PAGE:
Featured Research

from universities, journals, and other organizations

Blood test could predict metastasis risk in melanoma, study finds

Date:
April 17, 2011
Source:
American Association for Cancer Research
Summary:
Scientists have identified a set of plasma biomarkers that could reasonably predict the risk of metastasis among patients with melanoma, according to new findings.

Scientists at Yale University have identified a set of plasma biomarkers that could reasonably predict the risk of metastasis among patients with melanoma, according to findings published in Clinical Cancer Research, a journal of the American Association for Cancer Research.

Related Articles


"The rate at which melanoma is increasing is dramatic, and there is a huge number of patients under surveillance," said Harriet Kluger, M.D., associate professor of medicine at Yale University School of Medicine. "Our current method of surveillance includes periodic imaging, which creates huge societal costs."

Melanoma is the fifth most common cancer in men and the seventh most common cancer in women. It is estimated that 68,130 people in the United States were diagnosed in 2010, and 8,700 died. With proper screening, melanoma can often be caught early enough to be removed with surgery, and mortality typically comes when the cancer metastasizes. The risk of metastasis varies from less than 10 percent for those with stage 1A melanoma, to as high as 70 percent with stage 3C.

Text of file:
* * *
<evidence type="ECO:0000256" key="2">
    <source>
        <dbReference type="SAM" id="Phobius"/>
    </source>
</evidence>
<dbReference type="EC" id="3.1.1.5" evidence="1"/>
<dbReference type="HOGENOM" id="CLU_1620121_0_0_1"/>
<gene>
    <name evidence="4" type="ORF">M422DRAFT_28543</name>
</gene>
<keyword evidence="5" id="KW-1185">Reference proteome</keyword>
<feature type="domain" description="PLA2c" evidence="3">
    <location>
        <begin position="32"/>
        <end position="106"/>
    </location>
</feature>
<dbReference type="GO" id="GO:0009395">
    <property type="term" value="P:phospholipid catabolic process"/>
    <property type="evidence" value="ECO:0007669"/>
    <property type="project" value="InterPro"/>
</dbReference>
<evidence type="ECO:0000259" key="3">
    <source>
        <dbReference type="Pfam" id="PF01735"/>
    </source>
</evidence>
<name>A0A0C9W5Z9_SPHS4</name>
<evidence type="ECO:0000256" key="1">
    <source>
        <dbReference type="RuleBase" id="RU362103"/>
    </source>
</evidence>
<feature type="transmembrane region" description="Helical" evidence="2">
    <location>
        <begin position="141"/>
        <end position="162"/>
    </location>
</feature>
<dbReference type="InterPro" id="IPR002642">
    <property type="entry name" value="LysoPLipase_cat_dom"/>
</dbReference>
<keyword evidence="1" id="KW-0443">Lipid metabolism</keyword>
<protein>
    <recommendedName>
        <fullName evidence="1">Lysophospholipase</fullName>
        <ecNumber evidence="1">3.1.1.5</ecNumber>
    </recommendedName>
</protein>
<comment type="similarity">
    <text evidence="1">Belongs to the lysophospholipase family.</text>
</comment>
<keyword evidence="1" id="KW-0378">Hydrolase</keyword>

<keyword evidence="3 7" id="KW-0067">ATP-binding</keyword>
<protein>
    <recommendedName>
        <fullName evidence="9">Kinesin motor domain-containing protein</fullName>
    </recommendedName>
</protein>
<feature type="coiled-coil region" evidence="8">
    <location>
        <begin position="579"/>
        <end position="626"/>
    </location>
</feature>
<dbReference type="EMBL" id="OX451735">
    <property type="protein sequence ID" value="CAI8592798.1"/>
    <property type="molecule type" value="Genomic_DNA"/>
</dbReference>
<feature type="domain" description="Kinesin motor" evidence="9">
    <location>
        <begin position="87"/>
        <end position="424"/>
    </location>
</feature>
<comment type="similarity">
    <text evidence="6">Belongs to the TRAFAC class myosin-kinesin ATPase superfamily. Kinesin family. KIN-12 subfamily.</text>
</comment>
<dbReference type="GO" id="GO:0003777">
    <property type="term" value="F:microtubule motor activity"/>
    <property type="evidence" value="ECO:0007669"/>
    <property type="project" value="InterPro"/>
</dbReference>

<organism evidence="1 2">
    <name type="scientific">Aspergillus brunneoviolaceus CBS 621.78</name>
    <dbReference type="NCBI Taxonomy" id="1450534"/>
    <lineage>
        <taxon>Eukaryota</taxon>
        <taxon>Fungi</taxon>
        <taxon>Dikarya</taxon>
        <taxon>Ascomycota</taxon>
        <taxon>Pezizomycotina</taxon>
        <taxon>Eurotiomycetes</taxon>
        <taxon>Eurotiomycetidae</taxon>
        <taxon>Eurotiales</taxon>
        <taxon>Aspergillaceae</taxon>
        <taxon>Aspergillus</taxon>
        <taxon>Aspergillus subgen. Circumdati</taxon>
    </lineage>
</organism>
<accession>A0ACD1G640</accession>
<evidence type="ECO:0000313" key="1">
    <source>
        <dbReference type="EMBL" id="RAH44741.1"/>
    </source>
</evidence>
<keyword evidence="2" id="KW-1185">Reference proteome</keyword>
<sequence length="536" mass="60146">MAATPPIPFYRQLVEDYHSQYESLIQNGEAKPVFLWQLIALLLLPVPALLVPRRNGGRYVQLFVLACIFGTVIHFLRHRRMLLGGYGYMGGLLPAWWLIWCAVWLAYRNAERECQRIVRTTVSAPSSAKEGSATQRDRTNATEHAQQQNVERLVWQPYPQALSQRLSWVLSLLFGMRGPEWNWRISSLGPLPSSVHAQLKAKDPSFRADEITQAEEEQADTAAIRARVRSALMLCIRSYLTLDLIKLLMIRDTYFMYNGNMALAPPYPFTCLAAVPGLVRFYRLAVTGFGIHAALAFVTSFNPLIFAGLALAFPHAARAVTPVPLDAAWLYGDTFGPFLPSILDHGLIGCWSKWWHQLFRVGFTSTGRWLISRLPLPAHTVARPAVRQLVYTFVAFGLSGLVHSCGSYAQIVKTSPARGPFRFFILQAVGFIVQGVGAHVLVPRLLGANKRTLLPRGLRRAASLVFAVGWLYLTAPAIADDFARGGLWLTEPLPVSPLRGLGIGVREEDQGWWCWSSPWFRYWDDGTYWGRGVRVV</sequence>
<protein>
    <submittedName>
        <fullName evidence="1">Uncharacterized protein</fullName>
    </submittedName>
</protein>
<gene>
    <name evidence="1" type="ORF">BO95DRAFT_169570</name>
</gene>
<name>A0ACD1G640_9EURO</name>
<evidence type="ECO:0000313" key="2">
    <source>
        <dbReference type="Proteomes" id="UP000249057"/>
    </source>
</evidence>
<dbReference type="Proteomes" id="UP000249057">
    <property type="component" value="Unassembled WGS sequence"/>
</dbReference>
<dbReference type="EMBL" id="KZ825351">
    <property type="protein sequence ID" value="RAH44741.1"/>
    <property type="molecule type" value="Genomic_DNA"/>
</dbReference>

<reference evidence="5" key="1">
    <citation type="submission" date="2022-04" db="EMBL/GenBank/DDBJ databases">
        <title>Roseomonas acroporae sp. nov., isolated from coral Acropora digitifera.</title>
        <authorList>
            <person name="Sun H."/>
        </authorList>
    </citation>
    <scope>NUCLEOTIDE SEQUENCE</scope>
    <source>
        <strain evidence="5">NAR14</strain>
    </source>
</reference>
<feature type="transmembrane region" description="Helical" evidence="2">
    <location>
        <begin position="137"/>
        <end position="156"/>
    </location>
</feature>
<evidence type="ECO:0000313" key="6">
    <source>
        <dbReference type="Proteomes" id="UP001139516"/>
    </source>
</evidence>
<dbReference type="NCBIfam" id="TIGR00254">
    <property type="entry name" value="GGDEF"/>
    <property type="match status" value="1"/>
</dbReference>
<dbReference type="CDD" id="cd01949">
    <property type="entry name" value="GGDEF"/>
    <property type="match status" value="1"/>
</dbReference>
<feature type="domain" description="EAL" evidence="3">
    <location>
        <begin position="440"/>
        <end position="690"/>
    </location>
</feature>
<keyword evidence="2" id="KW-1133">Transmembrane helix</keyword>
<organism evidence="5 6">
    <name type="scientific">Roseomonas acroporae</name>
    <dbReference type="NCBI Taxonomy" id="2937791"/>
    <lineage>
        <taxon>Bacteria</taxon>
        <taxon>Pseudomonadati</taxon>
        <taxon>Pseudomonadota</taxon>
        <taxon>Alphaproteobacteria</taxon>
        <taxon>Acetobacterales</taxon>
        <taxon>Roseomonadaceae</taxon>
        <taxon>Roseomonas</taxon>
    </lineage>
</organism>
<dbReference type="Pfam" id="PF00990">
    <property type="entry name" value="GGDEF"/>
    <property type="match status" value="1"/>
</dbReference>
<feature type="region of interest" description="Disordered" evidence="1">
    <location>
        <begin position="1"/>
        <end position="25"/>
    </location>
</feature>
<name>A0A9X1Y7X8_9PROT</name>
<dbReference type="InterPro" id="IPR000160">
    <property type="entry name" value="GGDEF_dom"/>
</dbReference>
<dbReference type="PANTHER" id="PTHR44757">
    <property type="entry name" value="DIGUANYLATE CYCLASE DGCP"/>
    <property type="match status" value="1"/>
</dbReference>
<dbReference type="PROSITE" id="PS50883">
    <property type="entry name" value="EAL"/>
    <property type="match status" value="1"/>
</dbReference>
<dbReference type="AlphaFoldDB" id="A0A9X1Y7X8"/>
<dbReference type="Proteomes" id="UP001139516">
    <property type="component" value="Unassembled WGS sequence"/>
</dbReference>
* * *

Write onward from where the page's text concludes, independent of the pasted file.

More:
Patients with melanoma are typically subjected to a combination of imaging tests, blood tests and physical examinations, but there is no clear consensus on how often these tests should occur or how reliable they are.

Kluger and colleagues tested the plasma of 216 individuals, including 108 patients with metastatic melanoma and 108 patients with stage 1 or 2 disease. They identified seven plasma biomarkers: CEACAM, ICAM-1, osteopontin, MIA, GDF-15, TIMP-1 and S100B.

All of these biomarkers were higher in patients with metastatic melanoma than patients with early-stage disease. In fact, 76 percent of patients with early-stage disease had no elevations at all whereas 83 percent of metastatic patients had elevations of at least one marker. Researchers calculated that the area under the curve, a measure of the test's reliability, was 0.898. Area under the curve calculations rate from .5 to 1, with 1 being optimal and .5 being useless.

"This finding will need to be confirmed prospectively before it is used in the clinic, but it shows that such testing is possible," said Kluger.


Story Source:

The above story is based on materials provided by American Association for Cancer Research. Note: Materials may be edited for content and length.


Journal Reference:

  1. H. M. Kluger, K. Hoyt, A. Bacchiocchi, T. Mayer, J. Kirsch, Y. Kluger, M. Sznol, S. Ariyan, A. Molinaro, R. Halaban. Plasma Markers for Identifying Patients with Metastatic Melanoma. Clinical Cancer Research, 2011; 17 (8): 2417 DOI: 10.1158/1078-0432.CCR-10-2402

Cite This Page:

American Association for Cancer Research. "Blood test could predict metastasis risk in melanoma, study finds." ScienceDaily. ScienceDaily, 17 April 2011. <www.sciencedaily.com/releases/2011/04/110415083149.htm>.